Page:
Remember second grade
on the field for gym
and you saw your mother’s car drive by
on Brown Street?
She was running an errand,
but the thought that she was in a place
you were not prepared to see her
made you feel like you would never see her again?
So you did the worst thing possible,
you broke away from kickball
and ran crying
to the chain link fence
after her receding car which turned a corner
and a teacher had to restrain you
and make you collect yourself on the concrete steps.
You don’t know how this non-encounter
could possibly end
or help but erase the feeling
you’d have later when you got off the bus
played for an hour
then she came home from her job at the hospital
still herself in the L-shaped kitchen
still a cloud of maternal molecules.
Now at the four-star hotel where you work,
in the wing where all the conference rooms are,
you wonder if you might see her again,
thinking it’s possible you might.
These adult days it never gets clarified,
the moments the family will all see each other again.
Somehow the thought of her—
not necessarily seeing her
or speaking about her with other hospice nurses
in attendance at the conference,
makes you want to transcend
the typical corner-cutting you do
with these conferences you’ve come to hate.
Today you bring extra ice water and coffee,
check the microphone’s batteries twice.
You search in the hallway for some outlet
to plug in the lamp for more light.
Today you can’t turn away a single person,
not a single soul.
But there are close to a hundred nurses,
her same age,
hers might be one in that long wave of women’s faces
coming in from the dining room.
They have the whiff of the afterlife on them,
a little daffy, but they are full of some wisdom
of the life-force no other hotel staff seems to recognize.
Halfway through the hospice conference
you get a glimpse of what it all means.
About ushering souls to their next destination,
being that person standing still and pointing
“that way” while a torrent of souls pours
down a never-ending dimly lit corridor.
If heaven has job openings,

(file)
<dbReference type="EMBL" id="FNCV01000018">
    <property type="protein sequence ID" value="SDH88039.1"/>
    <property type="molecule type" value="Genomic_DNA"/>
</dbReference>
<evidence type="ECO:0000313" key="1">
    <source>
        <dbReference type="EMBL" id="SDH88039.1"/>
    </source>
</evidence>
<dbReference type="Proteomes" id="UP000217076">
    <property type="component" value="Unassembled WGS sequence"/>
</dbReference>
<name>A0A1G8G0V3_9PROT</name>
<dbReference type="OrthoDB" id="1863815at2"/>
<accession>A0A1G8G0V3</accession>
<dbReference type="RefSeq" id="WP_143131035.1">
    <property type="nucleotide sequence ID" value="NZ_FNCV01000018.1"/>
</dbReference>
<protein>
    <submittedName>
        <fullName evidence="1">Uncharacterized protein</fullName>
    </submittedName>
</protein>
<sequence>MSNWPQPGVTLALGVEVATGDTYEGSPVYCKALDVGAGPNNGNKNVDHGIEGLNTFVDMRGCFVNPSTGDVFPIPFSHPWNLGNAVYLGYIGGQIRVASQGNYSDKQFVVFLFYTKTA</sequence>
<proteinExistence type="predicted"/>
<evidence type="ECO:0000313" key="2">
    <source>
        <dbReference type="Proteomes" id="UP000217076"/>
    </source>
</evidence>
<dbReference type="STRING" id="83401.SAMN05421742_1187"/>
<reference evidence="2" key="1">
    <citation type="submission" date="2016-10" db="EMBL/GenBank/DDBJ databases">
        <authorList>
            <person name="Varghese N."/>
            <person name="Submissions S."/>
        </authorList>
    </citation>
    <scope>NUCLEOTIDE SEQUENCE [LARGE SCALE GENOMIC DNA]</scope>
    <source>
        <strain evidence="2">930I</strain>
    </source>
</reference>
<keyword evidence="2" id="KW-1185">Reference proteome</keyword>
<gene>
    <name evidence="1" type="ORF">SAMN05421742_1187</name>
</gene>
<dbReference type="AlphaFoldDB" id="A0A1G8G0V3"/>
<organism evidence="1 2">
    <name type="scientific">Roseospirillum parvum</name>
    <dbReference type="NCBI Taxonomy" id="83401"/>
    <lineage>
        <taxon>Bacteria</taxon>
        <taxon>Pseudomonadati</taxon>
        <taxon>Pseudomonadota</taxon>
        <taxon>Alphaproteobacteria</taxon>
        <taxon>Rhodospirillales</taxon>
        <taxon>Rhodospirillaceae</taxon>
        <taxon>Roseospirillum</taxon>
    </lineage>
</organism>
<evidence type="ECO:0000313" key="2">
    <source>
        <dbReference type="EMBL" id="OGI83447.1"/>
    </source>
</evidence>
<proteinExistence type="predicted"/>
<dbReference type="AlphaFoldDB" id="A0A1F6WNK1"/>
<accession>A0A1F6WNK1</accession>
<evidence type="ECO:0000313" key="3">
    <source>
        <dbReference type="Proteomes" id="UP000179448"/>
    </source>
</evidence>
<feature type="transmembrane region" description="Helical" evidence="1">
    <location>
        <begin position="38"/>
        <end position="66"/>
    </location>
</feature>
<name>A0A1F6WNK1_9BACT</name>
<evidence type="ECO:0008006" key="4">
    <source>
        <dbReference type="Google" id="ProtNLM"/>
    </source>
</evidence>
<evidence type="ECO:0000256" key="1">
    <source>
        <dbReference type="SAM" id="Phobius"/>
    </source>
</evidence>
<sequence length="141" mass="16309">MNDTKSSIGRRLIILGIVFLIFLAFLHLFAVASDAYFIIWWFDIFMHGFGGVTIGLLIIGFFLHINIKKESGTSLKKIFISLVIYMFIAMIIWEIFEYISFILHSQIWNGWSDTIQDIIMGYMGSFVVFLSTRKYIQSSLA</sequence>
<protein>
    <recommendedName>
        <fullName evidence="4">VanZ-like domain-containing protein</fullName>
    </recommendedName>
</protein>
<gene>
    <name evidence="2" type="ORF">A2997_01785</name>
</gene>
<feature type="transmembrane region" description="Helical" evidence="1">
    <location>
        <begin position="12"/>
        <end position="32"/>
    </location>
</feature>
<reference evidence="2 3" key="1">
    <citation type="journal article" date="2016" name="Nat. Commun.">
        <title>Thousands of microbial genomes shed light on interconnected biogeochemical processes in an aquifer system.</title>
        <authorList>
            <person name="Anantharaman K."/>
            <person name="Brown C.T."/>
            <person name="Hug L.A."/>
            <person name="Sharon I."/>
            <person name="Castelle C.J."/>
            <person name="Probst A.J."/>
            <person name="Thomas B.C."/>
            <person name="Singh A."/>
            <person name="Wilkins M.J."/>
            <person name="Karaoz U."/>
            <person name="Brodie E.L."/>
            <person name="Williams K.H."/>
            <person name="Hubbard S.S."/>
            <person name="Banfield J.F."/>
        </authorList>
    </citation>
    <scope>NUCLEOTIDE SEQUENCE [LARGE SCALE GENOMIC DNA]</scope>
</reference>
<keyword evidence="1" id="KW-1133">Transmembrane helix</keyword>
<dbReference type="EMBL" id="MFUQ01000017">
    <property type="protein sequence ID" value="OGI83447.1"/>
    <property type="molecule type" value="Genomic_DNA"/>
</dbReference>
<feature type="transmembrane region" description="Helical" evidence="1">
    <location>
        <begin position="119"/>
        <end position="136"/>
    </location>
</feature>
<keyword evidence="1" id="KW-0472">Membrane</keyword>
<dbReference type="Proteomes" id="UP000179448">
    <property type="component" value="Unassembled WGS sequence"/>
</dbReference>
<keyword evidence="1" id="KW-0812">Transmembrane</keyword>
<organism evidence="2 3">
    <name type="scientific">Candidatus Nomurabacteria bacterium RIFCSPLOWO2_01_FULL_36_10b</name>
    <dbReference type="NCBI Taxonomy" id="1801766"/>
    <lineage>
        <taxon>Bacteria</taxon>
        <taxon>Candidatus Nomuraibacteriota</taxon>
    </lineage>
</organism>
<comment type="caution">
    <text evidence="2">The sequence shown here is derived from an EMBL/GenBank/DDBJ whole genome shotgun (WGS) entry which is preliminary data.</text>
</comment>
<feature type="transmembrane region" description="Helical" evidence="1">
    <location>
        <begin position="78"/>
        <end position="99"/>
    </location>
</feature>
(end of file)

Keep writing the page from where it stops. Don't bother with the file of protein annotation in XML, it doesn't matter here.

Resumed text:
this is the one you want.
Reading the puzzled faces of new arrivals,
approaching them: “Can I help you?”
“I’m not sure where I’m supposed to go.”
“Which group are you with?”
This is part of the crippling significance,
the gnosticism you see,
the profound machinery
behind the mundane curtain.
Flimsy evidence of God
but in your spirit’s secret court
it seems the smoking gun.
Here’s the stolen hospital scrubs I wore
To her C-section.
I never took them off, I had them on
The rest of my life,
And no one seemed to notice.
The sentimental kleptomania was there
At her first breath.
“What a glue-pot I have acquired in you!”
Paraphrasing Byron at his daughter’s birth.
“No idea that job and family
Would extract such life-force from me.”
Paraphrasing someone at the give-up point.
The me-bomb was set off by a triggering device
I left on the coffee table for anybody to stumble upon.
I have had to shield my daughter
From my character arc.
I wonder, when we are tranquil.
And observe our tiny daughter play
Or select the next crayon by her system,
Will I fear her? Will I one day
Never have liked her?
In the backseat, she’s humiliated, furious
She made all those mistakes at the concert.
Although her xylophone just got lost
Among the din of other students.
There’s no way anyone would have noticed.
But she’s convinced she was awful. Maybe.
And I’m in the driver’s seat, bald and paunchy,
In a sad unhip jacket, mulling over whether
To leap into this latest hero-sized gap.
I just have to speak the right enzyme of words
To act on adolescent substrate,
Never moving from behind the wheel.
Or, do the dictates of dad drama make me pull her out
And hug her standing in the flood
Of other dads’ departing headlights.
(At age six she hid from the TV in the dark,
Whimpering, “Hold Me For The Shere Khan Parts!”)
The high school parking lot in as a frozen still-point,
The soundtrack shatters and crests
Like it did in those John Hughes movies
I rented twenty years ago.
I studied the bored Chicago ‘burbs, the white teen angst.
I was so taken with the smart-aleck oddball drummer girl.
She cried and pined and got the earrings in the end.
Everything past and future with my daughter
Is seared and flared
In an instantaneous flash of memory paper.
Three times this weeping girl rescued me
And when I embrace her,
I’m playing tug of war with time.